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 Ecoo
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crossley7




PostPosted: Fri May 11, 2012 3:30 pm   Post subject: RE:Ecoo

Last round tomorrow. Good luck everyone, hopefully we all do our best and the best team wins
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jr5000pwp




PostPosted: Sat May 12, 2012 4:21 pm   Post subject: RE:Ecoo

Good job to everyone who participated. It was a close call for the top few teams and a lot of fun. I'm excited to see some of you again next year.
crossley7




PostPosted: Sat May 12, 2012 5:37 pm   Post subject: RE:Ecoo

It was pretty close all the way down. We ran out of time to get a 3rd perfect submission in as we were debugging as time ran out and only got 10 points on it. Had it been perfect we would have had a top 10 but instead settled for 18th.

I screwed up #1 initially with a bunch of little index errors and then the pressure and heat in the room made it difficult to focus and get them out. By the time I did, we only had time to get 1 more submission in and we had to pick between questions 2 and 4 and just came up short.
mirhagk




PostPosted: Sat May 12, 2012 5:41 pm   Post subject: RE:Ecoo

Finally placed this year lol.
crossley7




PostPosted: Sat May 12, 2012 5:47 pm   Post subject: RE:Ecoo

What place did you get mirhagk?

I found that the problems didn't seem to be particularly hard as there were brute force algorithms to solve all of them in relatively quick time, but it just took forever to implement the algorithms because of the number of steps.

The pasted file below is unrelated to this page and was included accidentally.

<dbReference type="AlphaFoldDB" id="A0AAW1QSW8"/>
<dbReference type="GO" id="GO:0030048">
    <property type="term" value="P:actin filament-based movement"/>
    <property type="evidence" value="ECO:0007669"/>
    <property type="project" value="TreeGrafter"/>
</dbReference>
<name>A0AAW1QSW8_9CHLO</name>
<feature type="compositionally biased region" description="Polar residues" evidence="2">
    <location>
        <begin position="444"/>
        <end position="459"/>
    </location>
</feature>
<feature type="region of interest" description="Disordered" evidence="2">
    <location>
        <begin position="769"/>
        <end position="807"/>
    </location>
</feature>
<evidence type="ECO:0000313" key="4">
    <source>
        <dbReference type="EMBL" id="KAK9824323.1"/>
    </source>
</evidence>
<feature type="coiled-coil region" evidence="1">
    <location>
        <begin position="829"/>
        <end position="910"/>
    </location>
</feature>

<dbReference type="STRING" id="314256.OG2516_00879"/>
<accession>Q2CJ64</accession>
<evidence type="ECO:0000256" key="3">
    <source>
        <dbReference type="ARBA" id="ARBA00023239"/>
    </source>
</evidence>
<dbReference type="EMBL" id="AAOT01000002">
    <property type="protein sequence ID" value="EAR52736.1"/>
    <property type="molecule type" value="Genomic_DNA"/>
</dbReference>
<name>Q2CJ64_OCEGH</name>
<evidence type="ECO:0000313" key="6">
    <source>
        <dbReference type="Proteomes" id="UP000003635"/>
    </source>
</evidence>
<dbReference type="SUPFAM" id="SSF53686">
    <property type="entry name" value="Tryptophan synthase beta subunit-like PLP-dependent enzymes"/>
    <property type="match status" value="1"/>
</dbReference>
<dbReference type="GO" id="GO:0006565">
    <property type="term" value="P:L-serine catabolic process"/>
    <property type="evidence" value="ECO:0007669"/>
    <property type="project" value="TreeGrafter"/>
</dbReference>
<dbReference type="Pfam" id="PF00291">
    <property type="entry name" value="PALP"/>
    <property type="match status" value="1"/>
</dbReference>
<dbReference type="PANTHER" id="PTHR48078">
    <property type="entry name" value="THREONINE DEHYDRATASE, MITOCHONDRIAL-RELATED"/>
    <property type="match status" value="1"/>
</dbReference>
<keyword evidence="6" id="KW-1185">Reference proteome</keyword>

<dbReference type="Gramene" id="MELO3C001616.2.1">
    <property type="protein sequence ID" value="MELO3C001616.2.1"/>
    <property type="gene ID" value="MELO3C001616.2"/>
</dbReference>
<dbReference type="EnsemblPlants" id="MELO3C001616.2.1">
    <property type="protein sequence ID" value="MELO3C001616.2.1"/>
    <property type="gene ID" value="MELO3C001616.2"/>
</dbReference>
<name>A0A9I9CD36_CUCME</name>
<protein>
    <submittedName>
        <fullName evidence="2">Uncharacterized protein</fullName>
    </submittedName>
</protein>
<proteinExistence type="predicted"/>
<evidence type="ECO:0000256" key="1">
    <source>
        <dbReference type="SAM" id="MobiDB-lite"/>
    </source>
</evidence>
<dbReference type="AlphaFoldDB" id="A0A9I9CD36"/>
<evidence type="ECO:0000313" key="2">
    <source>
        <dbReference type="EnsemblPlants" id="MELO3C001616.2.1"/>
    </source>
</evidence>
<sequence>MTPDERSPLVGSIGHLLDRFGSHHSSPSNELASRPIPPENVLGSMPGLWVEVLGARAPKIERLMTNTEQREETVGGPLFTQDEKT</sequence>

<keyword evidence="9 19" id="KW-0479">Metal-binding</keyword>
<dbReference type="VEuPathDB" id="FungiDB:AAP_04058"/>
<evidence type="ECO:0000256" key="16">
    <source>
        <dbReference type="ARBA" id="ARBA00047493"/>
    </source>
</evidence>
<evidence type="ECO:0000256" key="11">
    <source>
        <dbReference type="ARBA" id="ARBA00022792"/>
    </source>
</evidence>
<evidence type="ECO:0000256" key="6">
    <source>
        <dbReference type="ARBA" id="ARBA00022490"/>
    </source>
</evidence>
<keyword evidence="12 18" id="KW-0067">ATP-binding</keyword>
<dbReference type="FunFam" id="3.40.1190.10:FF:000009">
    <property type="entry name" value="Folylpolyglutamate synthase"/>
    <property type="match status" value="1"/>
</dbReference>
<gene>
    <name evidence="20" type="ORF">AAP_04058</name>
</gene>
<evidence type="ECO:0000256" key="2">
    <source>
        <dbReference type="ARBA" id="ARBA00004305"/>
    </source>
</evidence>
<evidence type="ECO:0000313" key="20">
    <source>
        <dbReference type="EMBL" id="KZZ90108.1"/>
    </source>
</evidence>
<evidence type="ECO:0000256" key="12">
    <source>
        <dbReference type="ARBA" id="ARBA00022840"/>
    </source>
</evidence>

I wish luck to all those who get to come back next year for another try and can't wait to meet a bunch of the people who did well this week at U of W. I also need a chance to redeem myself for botching this contest Very Happy

It is hard to believe that our team actually placed worse this year than last year after improving at every other contest and generally kicking ass at them aside for the small hiccup here and there
mirhagk




PostPosted: Sat May 12, 2012 7:26 pm   Post subject: RE:Ecoo

We came in 3rd place, and I agree, the problems weren't difficult, they were just lots of little things to consider. I found the lisp one funny, what if you had lisp installed on your computer lol?
crossley7




PostPosted: Sat May 12, 2012 9:16 pm   Post subject: RE:Ecoo

which problem was the lisp one? If it was #3 I didn't even read it as the rest of my team solved it. And congratulations on 3rd, Wish we could have gotten there and probably would have had a chance ad there not been so many small indexing issues.

I saw number 4 and kinda thought it was a joke actually. That it was a clear brute force recursion type of problem just by looking at it made me disappointed. The last problem shouldn't be brute forceable, yet it was. Makes me even more disappointed that we only got 2/4.

#1 might have actually been the hardest problem this year and the concept of it was really simple
mirhagk




PostPosted: Sun May 13, 2012 8:35 am   Post subject: RE:Ecoo

Yeah the concept was simple, but it was a little tricky figuring where to draw the 2nd tree. I just tried to draw it, and if it found an overlap then I'd revert to an older state and move over one. The 2nd one I believe was the lisp one. It was the one where the input was like:
(+ (+ 4 5) (* 2 (- 9 4)))
crossley7




PostPosted: Sun May 13, 2012 12:02 pm   Post subject: RE:Ecoo